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Hamas leader suggests civilian deaths are ‘necessary sacrifices’ in war with Israel: Report

Yahya Sinwar, the military leader of Hamas, reportedly suggested civilian deaths are “necessary sacrifices” amid its war with Israel in a message to the terrorist organization’s leaders in Doha, Qatar.

The war between Hamas and Israel, much of it taking place within Gaza and the West Bank, has resulted in thousands of civilian deaths. Many have placed a majority of the blame for the casualties on Israel’s consistent bombing of the region, with some calling it a “genocide” of Palestinians. Israel has strongly denied those accusations.

But Sinwar’s remarks, reported by the Wall Street Journal, indicate that Hamas is willing to continue its war with Israel despite the heavy civilian cost. The report also suggests that with the growing backlash Israel is facing over civilian deaths, he believes Hamas could deal with a depleted Israeli arsenal as allies hesitate to supply the nation further.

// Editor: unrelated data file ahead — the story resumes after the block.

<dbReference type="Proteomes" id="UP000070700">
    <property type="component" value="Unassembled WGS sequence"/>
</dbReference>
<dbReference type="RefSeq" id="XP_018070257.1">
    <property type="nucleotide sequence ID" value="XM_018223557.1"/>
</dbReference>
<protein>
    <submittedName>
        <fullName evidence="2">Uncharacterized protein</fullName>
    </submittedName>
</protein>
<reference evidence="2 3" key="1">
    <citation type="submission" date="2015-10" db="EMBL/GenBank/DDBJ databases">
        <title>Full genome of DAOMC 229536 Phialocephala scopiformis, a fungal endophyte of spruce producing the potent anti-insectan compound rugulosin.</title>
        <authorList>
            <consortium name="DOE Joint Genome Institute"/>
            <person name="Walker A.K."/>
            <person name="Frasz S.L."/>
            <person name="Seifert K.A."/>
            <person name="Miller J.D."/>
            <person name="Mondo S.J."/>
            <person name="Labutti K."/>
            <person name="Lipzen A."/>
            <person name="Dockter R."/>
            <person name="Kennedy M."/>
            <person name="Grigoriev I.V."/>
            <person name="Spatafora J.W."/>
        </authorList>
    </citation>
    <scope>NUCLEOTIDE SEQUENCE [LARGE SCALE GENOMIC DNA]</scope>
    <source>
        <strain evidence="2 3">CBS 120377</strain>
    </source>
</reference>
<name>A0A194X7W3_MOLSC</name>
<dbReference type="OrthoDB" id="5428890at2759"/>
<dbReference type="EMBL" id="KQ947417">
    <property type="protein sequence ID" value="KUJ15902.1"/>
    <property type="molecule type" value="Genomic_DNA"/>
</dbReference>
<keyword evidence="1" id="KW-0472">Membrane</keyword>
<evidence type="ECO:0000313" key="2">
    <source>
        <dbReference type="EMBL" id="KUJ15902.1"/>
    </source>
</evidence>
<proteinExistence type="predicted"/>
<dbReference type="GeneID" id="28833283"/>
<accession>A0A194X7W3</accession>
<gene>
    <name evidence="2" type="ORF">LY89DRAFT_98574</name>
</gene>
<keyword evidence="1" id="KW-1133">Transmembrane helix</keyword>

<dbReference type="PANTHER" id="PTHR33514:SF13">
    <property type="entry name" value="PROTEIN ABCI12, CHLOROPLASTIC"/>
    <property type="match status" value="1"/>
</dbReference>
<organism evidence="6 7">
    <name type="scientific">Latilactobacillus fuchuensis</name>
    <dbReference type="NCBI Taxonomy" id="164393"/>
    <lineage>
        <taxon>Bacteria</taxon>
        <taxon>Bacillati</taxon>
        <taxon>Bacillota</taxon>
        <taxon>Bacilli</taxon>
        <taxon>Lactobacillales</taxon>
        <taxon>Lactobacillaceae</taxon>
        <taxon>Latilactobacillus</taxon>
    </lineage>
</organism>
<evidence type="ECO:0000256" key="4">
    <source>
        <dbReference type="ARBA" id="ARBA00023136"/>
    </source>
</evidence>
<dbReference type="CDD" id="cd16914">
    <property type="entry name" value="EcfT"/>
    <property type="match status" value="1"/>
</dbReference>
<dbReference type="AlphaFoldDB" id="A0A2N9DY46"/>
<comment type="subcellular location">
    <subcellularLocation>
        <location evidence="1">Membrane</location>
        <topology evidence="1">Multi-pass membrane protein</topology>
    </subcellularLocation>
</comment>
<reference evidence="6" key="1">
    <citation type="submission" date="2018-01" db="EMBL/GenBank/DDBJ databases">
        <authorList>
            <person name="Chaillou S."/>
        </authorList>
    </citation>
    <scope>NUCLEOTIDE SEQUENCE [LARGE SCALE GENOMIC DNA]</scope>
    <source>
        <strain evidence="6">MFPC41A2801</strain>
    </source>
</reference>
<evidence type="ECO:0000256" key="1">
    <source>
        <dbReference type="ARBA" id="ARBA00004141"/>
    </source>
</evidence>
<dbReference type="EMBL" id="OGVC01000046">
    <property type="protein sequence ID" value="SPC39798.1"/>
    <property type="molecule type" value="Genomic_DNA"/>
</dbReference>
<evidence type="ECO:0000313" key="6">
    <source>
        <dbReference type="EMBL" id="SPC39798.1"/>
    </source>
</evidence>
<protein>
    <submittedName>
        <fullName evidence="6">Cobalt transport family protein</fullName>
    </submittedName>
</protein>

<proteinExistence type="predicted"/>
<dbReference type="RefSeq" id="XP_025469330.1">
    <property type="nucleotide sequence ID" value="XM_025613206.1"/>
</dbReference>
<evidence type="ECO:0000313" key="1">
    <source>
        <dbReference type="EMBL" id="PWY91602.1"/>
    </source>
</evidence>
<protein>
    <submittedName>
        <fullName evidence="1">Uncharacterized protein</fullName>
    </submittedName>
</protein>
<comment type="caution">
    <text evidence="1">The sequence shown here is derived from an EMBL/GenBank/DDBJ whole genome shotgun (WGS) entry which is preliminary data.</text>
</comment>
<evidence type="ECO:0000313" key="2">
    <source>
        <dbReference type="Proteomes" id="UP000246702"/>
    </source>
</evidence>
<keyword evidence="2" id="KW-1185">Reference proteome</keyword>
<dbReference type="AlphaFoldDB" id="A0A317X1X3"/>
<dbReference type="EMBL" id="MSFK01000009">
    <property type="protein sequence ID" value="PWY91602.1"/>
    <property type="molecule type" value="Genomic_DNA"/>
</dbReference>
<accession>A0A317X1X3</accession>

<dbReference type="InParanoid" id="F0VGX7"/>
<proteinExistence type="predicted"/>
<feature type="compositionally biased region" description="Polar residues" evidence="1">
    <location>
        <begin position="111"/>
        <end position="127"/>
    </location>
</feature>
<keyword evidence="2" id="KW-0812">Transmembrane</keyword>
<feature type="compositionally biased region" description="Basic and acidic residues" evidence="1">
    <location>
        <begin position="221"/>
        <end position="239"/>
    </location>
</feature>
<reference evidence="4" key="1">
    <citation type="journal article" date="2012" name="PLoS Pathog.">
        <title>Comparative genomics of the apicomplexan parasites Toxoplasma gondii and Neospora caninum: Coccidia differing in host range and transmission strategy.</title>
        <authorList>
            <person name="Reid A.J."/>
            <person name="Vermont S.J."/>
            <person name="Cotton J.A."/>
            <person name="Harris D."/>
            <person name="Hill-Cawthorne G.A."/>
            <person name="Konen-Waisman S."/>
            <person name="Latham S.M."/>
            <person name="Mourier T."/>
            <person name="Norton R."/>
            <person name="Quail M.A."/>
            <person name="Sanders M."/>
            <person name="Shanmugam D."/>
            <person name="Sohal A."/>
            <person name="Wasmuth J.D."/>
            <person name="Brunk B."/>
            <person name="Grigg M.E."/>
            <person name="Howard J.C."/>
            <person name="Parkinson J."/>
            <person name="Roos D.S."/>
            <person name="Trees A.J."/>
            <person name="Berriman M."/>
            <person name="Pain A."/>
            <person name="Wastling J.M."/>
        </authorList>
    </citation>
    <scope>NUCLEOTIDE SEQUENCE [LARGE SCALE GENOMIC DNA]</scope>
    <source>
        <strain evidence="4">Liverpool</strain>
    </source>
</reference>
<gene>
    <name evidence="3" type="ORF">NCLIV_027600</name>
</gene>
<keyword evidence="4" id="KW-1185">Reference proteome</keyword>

“We have the Israelis right where we want them,” Sinwar reportedly said in a recent message to Hamas officials in an attempt to forge an agreement with Qatari and Egyptian officials. Israel previously accused Hamas of using civilians as “human shields.”

The war could have ended as ceasefire negotiations have gone on, but reports indicate that a ceasefire deal has effectively fallen through after Hamas rejected a hostage-release stipulation. Hamas and Israel have struggled to reach an agreement to halt fighting since a November 2023 ceasefire lasting four days.

Hamas began the recent conflict with its Oct. 7 attacks on Israel, which killed hundreds of Israeli military personnel and citizens. Reports stated that the organization killed children and committed sexual violence against women during the assault.

“Things went out of control,” Sinwar said in one of his messages, referring to gangs taking civilian women and children as hostages. “People got caught up in this, and that should not have happened.” 


The war has escalated tensions in the Middle East. In April, Iran fired missiles into Israel as a response to the killing of an Iranian military official in Syria by Israeli bombers. Most of the Iranian rockets were destroyed, but the attack stirred worry that Israel could retaliate with substantial force and escalate tensions further.

More than 37,000 people have been killed in Gaza since the start of the war, most of them civilians, according to Palestinian officials.

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